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Aquaflow Teams Up With Solray In Bid To Turn Algae Into Biofuel

Contributor:
Fuseworks Media
Fuseworks Media

Wellington, July 24 NZPA - Two South Island companies seeking to turn algae -- grown in sewage and other polluted water -- into fuel are combining their efforts.

Solray Energy and Aquaflow Bionomic Corporation are expected to try to tap dual revenue streams -- from not only their capability to clean polluted water using algae, but from the provision of the algae as feedstock for the next-generation biofuel.

Marlborough-based Aquaflow has developed low cost, low energy, commercial technologies to harvest and store significant daily tonnages of micro algae, and in addition a wide variety of uses for such algae.

But Solray has separately developed a reactor and extraction process to detoxify algae and deliver a crude oil and other co-products, with the oil capable of being refined as biofuel.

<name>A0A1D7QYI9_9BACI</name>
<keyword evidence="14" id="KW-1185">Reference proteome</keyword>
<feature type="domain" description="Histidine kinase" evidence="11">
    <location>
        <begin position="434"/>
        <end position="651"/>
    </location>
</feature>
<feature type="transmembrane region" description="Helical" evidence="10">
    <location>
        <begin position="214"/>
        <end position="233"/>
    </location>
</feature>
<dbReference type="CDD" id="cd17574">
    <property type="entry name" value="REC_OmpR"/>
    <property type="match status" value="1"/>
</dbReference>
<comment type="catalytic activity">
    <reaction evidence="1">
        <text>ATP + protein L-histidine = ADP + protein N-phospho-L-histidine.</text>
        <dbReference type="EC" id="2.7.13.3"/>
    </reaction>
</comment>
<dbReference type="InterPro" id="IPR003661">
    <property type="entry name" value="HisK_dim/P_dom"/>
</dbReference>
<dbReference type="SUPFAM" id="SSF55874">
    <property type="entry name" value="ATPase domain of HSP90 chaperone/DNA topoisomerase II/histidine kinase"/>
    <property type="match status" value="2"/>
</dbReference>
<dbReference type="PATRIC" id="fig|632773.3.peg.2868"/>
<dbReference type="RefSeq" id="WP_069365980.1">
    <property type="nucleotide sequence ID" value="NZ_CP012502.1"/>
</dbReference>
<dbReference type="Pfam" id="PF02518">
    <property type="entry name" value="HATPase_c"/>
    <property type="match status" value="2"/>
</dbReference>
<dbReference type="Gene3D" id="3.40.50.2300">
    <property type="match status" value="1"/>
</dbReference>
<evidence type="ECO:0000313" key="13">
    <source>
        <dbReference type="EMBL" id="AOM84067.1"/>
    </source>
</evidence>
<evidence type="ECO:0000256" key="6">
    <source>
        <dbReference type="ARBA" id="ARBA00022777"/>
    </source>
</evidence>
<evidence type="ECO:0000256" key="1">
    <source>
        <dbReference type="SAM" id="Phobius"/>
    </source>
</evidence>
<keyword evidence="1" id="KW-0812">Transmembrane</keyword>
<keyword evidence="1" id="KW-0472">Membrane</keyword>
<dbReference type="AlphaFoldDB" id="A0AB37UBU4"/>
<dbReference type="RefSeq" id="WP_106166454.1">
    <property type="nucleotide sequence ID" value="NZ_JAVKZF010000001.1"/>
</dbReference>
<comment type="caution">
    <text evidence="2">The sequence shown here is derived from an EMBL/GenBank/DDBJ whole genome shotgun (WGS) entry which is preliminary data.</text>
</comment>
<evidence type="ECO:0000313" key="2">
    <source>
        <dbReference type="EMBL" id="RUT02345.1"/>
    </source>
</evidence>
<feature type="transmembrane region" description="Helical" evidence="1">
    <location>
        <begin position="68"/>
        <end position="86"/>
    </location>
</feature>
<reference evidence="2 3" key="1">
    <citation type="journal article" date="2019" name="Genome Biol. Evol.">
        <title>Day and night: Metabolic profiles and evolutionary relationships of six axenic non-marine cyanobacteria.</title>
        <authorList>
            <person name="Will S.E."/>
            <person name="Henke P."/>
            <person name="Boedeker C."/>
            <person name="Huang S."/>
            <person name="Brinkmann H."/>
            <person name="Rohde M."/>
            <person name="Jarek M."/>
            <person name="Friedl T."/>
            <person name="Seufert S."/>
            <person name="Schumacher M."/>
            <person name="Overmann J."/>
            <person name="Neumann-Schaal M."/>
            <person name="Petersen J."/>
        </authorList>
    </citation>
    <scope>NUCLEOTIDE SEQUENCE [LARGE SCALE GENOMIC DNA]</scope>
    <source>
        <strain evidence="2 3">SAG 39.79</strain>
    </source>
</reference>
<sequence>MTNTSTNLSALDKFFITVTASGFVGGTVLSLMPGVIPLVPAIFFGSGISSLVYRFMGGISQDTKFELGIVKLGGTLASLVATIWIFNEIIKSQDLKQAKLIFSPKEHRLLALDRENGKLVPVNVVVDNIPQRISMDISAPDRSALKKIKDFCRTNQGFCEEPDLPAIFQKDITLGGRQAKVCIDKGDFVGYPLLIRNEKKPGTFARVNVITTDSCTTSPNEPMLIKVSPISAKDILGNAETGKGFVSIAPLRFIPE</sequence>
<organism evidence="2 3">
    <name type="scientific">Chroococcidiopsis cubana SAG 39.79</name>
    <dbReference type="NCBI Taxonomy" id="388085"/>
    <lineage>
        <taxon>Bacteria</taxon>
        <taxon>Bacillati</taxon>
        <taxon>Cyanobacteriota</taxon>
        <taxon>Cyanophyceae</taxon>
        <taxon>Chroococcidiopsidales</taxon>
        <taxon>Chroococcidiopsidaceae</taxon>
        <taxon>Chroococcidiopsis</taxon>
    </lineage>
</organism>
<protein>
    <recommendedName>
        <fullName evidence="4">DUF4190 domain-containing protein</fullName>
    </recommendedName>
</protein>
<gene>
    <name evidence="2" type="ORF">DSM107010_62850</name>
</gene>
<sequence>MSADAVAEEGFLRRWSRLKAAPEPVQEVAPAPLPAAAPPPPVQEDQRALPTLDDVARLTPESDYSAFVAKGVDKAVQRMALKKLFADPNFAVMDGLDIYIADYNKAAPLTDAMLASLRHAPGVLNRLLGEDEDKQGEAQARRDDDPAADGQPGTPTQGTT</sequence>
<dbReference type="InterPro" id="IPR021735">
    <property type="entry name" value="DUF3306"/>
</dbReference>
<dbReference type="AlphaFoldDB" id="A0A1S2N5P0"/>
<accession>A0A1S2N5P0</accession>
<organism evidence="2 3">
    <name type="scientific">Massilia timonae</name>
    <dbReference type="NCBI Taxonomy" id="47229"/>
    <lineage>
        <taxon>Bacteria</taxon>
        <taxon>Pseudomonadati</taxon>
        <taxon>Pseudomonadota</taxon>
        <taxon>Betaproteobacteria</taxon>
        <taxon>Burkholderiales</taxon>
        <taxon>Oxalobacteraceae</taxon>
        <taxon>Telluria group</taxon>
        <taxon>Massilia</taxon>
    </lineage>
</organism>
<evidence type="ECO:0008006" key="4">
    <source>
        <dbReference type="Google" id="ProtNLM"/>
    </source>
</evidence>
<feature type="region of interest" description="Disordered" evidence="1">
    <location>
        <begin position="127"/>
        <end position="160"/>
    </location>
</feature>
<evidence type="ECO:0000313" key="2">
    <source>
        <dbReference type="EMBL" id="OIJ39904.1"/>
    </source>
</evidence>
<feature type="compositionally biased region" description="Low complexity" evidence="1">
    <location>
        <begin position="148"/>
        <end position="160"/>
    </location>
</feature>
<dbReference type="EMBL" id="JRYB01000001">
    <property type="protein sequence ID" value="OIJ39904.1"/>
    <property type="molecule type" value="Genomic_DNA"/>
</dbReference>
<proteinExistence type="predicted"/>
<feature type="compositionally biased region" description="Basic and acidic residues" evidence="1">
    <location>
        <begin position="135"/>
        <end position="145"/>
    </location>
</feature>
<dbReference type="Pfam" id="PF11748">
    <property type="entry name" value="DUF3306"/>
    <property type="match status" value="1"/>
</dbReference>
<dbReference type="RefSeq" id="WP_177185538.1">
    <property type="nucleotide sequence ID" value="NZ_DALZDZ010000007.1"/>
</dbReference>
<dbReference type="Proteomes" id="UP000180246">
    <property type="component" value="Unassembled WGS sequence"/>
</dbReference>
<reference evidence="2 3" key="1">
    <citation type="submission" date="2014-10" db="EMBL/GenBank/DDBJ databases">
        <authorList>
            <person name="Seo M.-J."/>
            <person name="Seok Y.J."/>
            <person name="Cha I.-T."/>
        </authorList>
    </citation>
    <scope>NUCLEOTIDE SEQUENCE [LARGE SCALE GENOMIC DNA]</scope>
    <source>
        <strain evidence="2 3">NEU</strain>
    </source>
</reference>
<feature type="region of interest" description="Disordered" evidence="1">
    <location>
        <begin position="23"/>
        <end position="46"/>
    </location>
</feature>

Their work will target global demand for clean water, reduction of nitrogen and phosphates which have seriously degraded aquatic ecosystems, and renewable biofuels from waste.

Aquaflow -- which envisages growing algae in open ponds using the effluent in wastewater from sources like sewage plants, food processing facilities and dairy farms -- has a relationship with Honeywell company UOP to work on biofuel for jet planes.

In March last year Aquaflow said it was successfully harvesting algae and planned to commission a prototype biorefinery to turn the algae into fuel, and it has not yet specified whether it is carrying on with that biorefinery work or relying on Solray's system.

Solray has said its technology can convert all of the algae -- not just the fatty acids -- into a crude oil that can be refined into petrol, LPG or kerosene and aviation fuel.

It is a joint venture of New Zealand companies Solvent Rescue, which reconstitutes used solvents, and Rayners, which makes high-pressure vessels and heating equipment.

According to Solray director Chris Bathurst, at present, about a third of the processed algae becomes crude oil "but we know we can do much better than that".

NZPA

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